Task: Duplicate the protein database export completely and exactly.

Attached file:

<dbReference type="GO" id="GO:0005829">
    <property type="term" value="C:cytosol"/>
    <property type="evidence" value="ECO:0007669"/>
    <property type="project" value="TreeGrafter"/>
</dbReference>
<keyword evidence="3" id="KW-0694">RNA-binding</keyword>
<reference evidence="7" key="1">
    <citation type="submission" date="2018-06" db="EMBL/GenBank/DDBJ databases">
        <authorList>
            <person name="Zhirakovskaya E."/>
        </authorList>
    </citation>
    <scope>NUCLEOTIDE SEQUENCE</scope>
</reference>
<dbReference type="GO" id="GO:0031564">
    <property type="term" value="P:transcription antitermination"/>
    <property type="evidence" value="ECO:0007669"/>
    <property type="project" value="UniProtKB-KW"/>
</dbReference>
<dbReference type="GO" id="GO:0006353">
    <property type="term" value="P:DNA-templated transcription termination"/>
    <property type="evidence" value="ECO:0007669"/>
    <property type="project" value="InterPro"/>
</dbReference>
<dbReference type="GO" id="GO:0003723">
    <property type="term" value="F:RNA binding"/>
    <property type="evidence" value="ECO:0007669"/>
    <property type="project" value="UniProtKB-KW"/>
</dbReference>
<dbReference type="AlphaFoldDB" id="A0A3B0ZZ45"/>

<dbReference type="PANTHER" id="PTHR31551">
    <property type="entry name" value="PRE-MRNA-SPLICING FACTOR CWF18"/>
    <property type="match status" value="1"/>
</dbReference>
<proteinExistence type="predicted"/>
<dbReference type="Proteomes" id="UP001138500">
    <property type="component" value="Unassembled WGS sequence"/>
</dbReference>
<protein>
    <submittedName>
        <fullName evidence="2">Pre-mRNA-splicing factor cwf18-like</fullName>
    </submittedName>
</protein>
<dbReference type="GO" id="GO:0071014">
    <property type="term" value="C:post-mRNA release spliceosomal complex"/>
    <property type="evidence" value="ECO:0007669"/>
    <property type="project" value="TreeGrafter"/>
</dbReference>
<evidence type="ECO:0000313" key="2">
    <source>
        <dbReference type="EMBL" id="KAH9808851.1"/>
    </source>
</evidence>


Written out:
<dbReference type="GO" id="GO:0005829">
    <property type="term" value="C:cytosol"/>
    <property type="evidence" value="ECO:0007669"/>
    <property type="project" value="TreeGrafter"/>
</dbReference>
<keyword evidence="3" id="KW-0694">RNA-binding</keyword>
<reference evidence="7" key="1">
    <citation type="submission" date="2018-06" db="EMBL/GenBank/DDBJ databases">
        <authorList>
            <person name="Zhirakovskaya E."/>
        </authorList>
    </citation>
    <scope>NUCLEOTIDE SEQUENCE</scope>
</reference>
<dbReference type="GO" id="GO:0031564">
    <property type="term" value="P:transcription antitermination"/>
    <property type="evidence" value="ECO:0007669"/>
    <property type="project" value="UniProtKB-KW"/>
</dbReference>
<dbReference type="GO" id="GO:0006353">
    <property type="term" value="P:DNA-templated transcription termination"/>
    <property type="evidence" value="ECO:0007669"/>
    <property type="project" value="InterPro"/>
</dbReference>
<dbReference type="GO" id="GO:0003723">
    <property type="term" value="F:RNA binding"/>
    <property type="evidence" value="ECO:0007669"/>
    <property type="project" value="UniProtKB-KW"/>
</dbReference>
<dbReference type="AlphaFoldDB" id="A0A3B0ZZ45"/>

<dbReference type="PANTHER" id="PTHR31551">
    <property type="entry name" value="PRE-MRNA-SPLICING FACTOR CWF18"/>
    <property type="match status" value="1"/>
</dbReference>
<proteinExistence type="predicted"/>
<dbReference type="Proteomes" id="UP001138500">
    <property type="component" value="Unassembled WGS sequence"/>
</dbReference>
<protein>
    <submittedName>
        <fullName evidence="2">Pre-mRNA-splicing factor cwf18-like</fullName>
    </submittedName>
</protein>
<dbReference type="GO" id="GO:0071014">
    <property type="term" value="C:post-mRNA release spliceosomal complex"/>
    <property type="evidence" value="ECO:0007669"/>
    <property type="project" value="TreeGrafter"/>
</dbReference>
<evidence type="ECO:0000313" key="2">
    <source>
        <dbReference type="EMBL" id="KAH9808851.1"/>
    </source>
</evidence>